How Not to Interact on LinkedIn

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Peter
| Peter Radizeski of RAD-INFO, Inc. talking telecom, Cloud, VoIP, CLEC, and The Channel.

How Not to Interact on LinkedIn

I received this email from a contact on LinkedIn:

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I asked the contact if it was a mass email. He replied yes. And asked him not to send me any more mass emails. He replied, "You have been removed as a LinkedIn connection. Best of luck. FYI remove yourself from Linkedin to avoid messages from other connections."

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The thing is I have 1400 connections on LinkedIn and am in over 20 groups. Like you, I already have a heavy email load. Getting 700 emails in a day is typical (depending on how many projects I am handling that week.) I work on trimming my signal-to-noise ratio on social networks. All notifications are off. If someone sends me a mass email that is of no interest to me, I will tell them. This sales guy emailed me that he received 20 inquiries and 1 negative (mine). Well, 20 out of 1400 is a 1.4% response rate which is pretty good. Most are probably window shopping, so he will have busy work for the rest of the week.

It's the other 1379 that I worry about. If he was removed by anyone, he wouldn't know. If he upset someone he wouldn't know, because most people don't reply like that. A majority probably just deleted it. But why use mass email to an unsegmented audience? Is that what you want associated with your name? On LinkedIn your name is the brand that your network sees.

It would be more effective to send out a personal note to each person. Does this take longer? Of course. Is it more effective? Yes. Does it get better responses? When done correctly.

Jeffrey Gitomer talks about giving Value first. His Sales Bible [affil] is excellent. The first and best sales book I read was Bob Burg's Endless Referrals [affil]. Seth Godin wrote Permission Marketing [affil] years ago; then wrote a book called Tribes. These are just 4 examples of books that could help you with email marketing communications.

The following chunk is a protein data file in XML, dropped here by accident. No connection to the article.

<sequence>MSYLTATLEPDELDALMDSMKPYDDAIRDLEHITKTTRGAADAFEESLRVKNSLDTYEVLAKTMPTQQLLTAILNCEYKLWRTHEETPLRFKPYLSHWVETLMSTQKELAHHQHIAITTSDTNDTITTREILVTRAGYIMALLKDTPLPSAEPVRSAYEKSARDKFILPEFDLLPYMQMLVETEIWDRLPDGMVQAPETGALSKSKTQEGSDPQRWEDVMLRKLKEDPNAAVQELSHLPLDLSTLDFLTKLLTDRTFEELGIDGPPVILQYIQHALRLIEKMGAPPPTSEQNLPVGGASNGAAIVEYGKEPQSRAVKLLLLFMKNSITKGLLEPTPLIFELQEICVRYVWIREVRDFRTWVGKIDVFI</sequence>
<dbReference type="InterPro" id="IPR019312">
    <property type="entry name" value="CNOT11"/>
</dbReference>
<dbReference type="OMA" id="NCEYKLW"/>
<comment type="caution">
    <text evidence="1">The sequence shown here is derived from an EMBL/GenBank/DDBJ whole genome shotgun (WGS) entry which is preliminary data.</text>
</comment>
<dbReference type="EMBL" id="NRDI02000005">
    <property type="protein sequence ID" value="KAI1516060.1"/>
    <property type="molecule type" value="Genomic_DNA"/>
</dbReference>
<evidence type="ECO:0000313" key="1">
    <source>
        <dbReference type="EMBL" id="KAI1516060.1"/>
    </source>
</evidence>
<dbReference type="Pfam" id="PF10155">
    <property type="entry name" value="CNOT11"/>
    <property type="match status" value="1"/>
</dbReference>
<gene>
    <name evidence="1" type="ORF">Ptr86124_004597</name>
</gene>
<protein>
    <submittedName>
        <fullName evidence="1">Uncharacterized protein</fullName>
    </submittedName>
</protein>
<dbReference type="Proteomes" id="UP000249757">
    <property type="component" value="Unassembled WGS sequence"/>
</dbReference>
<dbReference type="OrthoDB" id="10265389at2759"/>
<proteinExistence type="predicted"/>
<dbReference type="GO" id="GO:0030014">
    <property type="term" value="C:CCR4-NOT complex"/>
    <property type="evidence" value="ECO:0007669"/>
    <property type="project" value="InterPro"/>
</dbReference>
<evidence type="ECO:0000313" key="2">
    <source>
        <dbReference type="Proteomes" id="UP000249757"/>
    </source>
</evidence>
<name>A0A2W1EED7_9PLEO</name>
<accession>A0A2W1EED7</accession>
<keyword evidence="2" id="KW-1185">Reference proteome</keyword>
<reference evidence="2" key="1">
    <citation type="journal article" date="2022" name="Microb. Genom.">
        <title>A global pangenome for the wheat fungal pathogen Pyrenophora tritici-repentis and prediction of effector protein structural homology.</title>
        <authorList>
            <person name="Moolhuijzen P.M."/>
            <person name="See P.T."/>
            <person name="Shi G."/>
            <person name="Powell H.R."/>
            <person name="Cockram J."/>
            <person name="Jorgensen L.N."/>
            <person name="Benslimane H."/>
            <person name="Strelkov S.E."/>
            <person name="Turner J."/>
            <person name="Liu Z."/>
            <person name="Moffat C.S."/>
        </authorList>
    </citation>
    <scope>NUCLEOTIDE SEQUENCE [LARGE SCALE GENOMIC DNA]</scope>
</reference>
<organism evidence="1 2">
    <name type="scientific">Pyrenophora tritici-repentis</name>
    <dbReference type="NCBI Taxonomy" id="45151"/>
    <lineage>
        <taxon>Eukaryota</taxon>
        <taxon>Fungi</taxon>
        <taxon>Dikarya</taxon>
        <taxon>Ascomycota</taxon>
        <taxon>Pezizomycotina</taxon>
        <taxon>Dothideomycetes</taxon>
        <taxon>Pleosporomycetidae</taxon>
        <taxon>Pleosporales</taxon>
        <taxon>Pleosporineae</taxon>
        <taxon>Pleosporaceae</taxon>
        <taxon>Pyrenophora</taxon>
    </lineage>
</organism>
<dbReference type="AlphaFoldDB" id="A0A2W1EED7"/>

It is difficult to get attention today, but that means you have to be Creative, not lazy.

And a quick social networks lesson: SOCIAL is the first name. If you wouldn't do it at a party or in-person event, like run around to everyone to push your business card on them, then don't do it online.

The sales guy sent me an e-book about Leveraging LinkedIn. I know the author. He is a LION - LinkedIn Open Networker. He is one of the networkers that think being connected to 17,000 people is an advantage. I don't understand the advantage, but that's me. How do you give a referral or a recommendation when you can't possibly know that much about a majority of the 17,000? What help can you be to your network other than to pass on mass emails?

Email segmentation is a factor for marketing success. So is network segmentation - at least to me.

The social media case studies show that interacting with your network (or followers or tribe) will get you success. Seth Godin argues that the Internet has ended mass marketing. In the book, High Probability Selling [affil], the lesson is that hard selling and cold calling are ineffective today. Too many gates up - voicemail, locked doors, doormen, spam filters. We need a warm lead, a referral or an intro.  We are seeing a shift from pushing at the masses to pull marketing (or inbound marketing). It's about giving value first and staying in front of your tribe of high probable prospects. Not everyone is a prospect. It's a fact. Some people won't like you or trust you or ever buy from you. Many don't want or need your service; some can't afford it. Why would you market to these folks?

When selling Cloud Communications, you know who your best prospects are: more than 20 phones, multi-location, outdated PBX, moving or opening a new office, remote workers, and contact centers. I'm pretty sure that all of the 1400 people don't fall in these categories. And how many were actual decision makers? How much busy work do you want to do?

It wasn't a lot of work from the sales guy. How hard is it to mass email your whole address book? But how do you maintain your reputation while doing that? People have to like you and trust you to buy from you. The one instance of trust that was presented to the sales guy was "here's my contact info". Was that trust broken when he spammed them? Probably.

Using his own headline: Think Outside the Box! Stop doing all the easy stuff and get creative! Give your network value and you will see sales come in.



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